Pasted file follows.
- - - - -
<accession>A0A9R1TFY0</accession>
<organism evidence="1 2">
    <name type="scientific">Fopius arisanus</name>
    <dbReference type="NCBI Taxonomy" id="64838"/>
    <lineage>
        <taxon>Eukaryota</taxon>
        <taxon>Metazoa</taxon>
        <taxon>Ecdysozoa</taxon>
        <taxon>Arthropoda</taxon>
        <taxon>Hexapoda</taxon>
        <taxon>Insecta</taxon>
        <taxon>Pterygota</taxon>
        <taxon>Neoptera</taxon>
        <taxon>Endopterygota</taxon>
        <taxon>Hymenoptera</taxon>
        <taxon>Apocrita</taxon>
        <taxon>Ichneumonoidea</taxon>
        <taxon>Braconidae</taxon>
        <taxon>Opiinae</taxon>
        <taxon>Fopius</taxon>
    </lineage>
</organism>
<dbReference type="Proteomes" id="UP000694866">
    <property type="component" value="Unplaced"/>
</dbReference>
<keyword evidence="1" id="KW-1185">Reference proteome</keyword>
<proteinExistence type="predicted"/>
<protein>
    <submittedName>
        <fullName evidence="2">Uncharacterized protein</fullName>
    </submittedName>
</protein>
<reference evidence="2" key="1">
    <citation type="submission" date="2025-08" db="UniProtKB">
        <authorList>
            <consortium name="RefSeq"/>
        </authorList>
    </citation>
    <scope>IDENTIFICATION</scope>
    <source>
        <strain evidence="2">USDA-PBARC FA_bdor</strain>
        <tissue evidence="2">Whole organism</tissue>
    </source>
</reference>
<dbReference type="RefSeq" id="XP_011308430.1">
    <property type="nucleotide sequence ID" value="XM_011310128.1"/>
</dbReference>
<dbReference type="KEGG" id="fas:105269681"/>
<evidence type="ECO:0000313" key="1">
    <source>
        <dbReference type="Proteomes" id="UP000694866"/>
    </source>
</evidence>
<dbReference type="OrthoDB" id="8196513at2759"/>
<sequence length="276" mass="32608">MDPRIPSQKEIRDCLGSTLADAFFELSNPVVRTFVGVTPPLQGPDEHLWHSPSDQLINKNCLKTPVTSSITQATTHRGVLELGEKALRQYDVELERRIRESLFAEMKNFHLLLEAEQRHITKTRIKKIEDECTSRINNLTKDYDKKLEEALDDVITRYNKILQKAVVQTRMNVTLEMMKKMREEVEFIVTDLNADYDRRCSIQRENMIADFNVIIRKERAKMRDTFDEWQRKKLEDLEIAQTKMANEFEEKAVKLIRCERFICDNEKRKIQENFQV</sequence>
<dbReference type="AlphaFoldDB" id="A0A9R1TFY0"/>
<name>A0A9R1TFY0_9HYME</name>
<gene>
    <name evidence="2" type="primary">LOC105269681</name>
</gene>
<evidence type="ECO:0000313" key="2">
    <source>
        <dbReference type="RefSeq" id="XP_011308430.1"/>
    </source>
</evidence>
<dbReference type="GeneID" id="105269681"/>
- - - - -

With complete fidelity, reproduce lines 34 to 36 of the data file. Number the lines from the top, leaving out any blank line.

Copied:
    <citation type="submission" date="2025-08" db="UniProtKB">
        <authorList>
            <consortium name="RefSeq"/>